RABAT, Morocco — Prime Minister Abdelilah Benkirane has rejected claims that the Justice and Development Party in Morocco is affiliated with the Muslim Brotherhood, stressing that the Moroccan Islamist movement has its own ideology and that people voted for it because it was a political party.
Benkirane, who took office in November 2011, met with Arab journalists, including those from Al-Hayat, in the government’s headquarters in Rabat yesterday [Feb.12]. He said “Moroccan society is Muslim by nature. Our government, however, does not order women to wear the scarf or men to grow beards.” He stressed that his government was against interfering in people’s lives or what has come to be known as the “Islamization of society.”
In response to a question by Al-Hayat, regarding relations with the Gulf Cooperation Council (GCC), he said they are “very close.” He added that Morocco did not hasten to join the GCC when it was invited. Instead, it worked on consolidating the relationship and development with the GCC countries on permanent basis. Regarding the nature of the relationship between his country and Saudi Arabia, Benkirane described it as “fraternal, close and strategic.”
When asked about his recent meeting with Iranian Foreign Minister Ali Salehi, on the sidelines of the Islamic Cooperation in Cairo and about rapprochement with Tehran, he said “we were attending the Islamic conference and the Iranian minister requested to meet with me and I accepted. We recalled that the relationship between Iran and Morocco was historic.”
The Moroccan senior official said that severance of relations between Rabat and Tehran was due to Iranian interference in Bahraini affairs, stressing that Iran’s embassy in Morocco is still closed. Benkirane also stressed that establishing any relationship with Tehran will not be at the expense of relations with the Gulf states.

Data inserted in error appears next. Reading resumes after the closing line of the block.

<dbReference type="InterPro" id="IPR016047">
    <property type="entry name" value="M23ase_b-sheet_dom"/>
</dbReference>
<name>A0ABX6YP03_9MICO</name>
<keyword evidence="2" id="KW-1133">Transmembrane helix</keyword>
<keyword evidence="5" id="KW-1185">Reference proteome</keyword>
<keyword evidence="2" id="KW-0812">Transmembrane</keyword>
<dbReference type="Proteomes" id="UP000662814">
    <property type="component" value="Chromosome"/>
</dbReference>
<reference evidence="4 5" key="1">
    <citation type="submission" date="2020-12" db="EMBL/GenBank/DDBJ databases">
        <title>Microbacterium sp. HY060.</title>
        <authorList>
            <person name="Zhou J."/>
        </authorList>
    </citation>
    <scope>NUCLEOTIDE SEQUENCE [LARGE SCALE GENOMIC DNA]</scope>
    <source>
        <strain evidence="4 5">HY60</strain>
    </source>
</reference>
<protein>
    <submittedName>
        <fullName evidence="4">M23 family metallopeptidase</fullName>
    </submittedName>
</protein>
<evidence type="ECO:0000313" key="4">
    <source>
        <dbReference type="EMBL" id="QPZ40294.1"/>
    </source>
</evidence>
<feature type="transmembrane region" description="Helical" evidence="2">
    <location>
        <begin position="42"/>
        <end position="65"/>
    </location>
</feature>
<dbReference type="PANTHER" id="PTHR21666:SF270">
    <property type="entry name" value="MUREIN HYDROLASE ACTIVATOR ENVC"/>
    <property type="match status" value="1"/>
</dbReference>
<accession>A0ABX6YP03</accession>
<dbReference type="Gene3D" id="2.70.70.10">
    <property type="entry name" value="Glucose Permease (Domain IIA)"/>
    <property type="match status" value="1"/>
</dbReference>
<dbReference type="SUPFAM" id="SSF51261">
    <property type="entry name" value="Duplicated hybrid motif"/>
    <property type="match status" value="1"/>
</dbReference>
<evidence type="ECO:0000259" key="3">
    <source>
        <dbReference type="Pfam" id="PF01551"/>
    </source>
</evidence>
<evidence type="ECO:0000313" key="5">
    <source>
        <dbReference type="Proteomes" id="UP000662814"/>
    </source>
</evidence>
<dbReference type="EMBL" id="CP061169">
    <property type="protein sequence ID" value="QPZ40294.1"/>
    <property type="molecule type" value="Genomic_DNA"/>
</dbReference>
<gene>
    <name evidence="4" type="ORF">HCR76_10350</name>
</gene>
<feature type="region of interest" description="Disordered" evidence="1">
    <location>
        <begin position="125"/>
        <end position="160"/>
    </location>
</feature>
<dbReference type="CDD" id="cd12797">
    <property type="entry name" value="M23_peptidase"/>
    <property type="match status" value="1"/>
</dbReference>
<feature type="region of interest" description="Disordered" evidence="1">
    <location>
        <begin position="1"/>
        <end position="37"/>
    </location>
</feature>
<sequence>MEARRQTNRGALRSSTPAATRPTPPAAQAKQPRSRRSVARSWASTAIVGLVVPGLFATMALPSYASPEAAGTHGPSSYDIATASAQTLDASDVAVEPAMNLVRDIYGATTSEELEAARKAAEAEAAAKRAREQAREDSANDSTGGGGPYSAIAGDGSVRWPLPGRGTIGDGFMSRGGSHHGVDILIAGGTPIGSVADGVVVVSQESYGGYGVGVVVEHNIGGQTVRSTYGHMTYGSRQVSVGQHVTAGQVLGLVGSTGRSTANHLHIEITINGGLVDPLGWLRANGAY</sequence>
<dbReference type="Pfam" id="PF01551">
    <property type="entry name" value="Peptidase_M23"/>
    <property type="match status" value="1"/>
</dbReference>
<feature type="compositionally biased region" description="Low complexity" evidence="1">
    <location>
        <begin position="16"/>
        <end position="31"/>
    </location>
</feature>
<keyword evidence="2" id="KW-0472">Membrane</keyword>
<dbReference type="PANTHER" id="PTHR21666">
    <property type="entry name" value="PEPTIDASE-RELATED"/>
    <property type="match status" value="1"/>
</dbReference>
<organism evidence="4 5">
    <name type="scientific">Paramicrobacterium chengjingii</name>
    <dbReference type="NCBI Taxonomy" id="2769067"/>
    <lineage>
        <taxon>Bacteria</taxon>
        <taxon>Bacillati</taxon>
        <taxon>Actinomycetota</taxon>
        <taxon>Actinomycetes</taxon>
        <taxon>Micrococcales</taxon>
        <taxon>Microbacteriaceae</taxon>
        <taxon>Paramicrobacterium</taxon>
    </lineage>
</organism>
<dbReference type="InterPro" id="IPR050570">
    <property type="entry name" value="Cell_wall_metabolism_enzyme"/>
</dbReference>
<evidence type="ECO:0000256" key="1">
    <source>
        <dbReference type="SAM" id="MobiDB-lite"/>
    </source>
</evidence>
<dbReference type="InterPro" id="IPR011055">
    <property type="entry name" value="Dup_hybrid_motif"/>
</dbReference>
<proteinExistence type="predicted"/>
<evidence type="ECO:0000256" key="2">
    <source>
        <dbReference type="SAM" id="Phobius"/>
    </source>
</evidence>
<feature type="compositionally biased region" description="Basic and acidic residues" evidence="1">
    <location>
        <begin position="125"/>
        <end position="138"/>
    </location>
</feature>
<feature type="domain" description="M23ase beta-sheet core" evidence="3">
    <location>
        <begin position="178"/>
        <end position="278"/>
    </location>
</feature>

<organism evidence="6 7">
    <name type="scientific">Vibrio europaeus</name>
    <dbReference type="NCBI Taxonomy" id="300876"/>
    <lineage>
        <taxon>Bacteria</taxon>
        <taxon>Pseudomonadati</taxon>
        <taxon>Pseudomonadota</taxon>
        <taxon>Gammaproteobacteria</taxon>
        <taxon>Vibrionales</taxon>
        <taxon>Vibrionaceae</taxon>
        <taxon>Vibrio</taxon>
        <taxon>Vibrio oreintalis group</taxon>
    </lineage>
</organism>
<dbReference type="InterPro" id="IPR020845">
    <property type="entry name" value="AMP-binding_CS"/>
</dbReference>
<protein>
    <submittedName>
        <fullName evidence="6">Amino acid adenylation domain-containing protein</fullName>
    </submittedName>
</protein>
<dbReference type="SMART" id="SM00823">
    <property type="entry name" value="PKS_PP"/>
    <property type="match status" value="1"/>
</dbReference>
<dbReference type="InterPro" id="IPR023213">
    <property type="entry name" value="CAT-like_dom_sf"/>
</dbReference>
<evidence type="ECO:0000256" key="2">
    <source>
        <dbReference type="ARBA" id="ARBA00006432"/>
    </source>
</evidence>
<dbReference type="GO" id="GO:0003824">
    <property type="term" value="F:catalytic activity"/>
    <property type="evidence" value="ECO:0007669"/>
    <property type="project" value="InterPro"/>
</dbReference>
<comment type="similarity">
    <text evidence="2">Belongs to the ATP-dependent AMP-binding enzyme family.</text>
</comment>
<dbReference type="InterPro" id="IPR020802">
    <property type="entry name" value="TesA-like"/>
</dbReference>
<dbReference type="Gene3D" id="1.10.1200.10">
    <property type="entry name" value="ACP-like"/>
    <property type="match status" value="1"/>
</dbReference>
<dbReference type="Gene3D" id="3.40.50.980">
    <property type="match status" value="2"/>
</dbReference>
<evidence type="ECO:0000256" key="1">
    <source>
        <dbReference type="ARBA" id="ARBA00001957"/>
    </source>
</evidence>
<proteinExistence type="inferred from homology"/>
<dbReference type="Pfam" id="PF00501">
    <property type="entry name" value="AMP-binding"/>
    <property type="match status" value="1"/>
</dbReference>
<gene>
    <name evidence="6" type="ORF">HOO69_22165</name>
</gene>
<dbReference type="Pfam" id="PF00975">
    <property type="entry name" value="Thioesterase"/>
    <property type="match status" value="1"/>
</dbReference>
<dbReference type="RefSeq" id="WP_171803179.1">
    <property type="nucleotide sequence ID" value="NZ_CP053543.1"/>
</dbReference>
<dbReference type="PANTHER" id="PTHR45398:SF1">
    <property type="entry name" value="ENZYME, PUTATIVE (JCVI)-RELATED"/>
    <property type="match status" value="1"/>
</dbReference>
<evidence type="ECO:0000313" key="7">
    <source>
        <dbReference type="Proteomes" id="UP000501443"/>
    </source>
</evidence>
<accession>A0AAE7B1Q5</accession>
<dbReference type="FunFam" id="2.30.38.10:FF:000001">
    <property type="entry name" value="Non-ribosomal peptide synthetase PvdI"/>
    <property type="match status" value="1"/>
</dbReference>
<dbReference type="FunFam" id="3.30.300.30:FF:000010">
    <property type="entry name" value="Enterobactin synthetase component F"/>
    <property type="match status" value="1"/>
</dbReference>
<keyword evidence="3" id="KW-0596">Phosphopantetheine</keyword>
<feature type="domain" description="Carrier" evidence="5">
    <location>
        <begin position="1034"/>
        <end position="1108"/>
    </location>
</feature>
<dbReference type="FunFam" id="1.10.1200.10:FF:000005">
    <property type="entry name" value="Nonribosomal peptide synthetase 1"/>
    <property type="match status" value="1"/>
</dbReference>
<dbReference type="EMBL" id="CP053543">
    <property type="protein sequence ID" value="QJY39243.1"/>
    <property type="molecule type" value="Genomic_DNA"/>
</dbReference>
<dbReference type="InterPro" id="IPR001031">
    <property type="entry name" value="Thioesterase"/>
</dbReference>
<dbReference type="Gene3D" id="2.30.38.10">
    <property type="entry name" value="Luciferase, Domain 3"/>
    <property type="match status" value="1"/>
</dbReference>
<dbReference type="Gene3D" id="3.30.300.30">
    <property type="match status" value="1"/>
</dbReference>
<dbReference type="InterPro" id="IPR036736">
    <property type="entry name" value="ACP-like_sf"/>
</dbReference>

Furthermore, he emphasized that Arab countries seeking to launch serious reforms ought to listen to citizens and grant them their rights and demands, “as governments cannot turn a deaf ear to people’s demands.”
The head of the Moroccan government, which faces scathing criticism due to the high cost of living, said “the country is far from any popular revolution, as people believe that the constitutional monarch represents stability and ensures their unity.” He said that those who went to the streets during the “Arab Spring,” were not protesting to topple the regime but were calling for reform.
Benkirane added that his “country has been making serious reforms at its own discretion and in the framework of consensus, which necessitates mutual concessions on the part of all parties for the national cause.”
He also expected the events in Mali to have a positive impact on the cause of Western Sahara to the benefit of his country, stressing that there is no more room for fragile states in the world today.
Benkirane downplayed criticism about the presence of only one female minister in his government, saying that the participation of women in political process in Morocco cannot be compared to political women in France, for instance. He added that Moroccan women have not participated in politics until recently, while women in France have been involved in politics for a long time. He believes that the best way is for Moroccan women to gradually become part of the political life.
Benkirane added that he had put relevant authorities under strict orders to take necessary steps to stop any attempt to interfere in people’s lives and affairs, after having learned about a group calling itself “the Promotion of Virtue and the Prevention of Vice” in specific regions of the kingdom, stressing that the government alone is concerned in imposing order and law enforcement.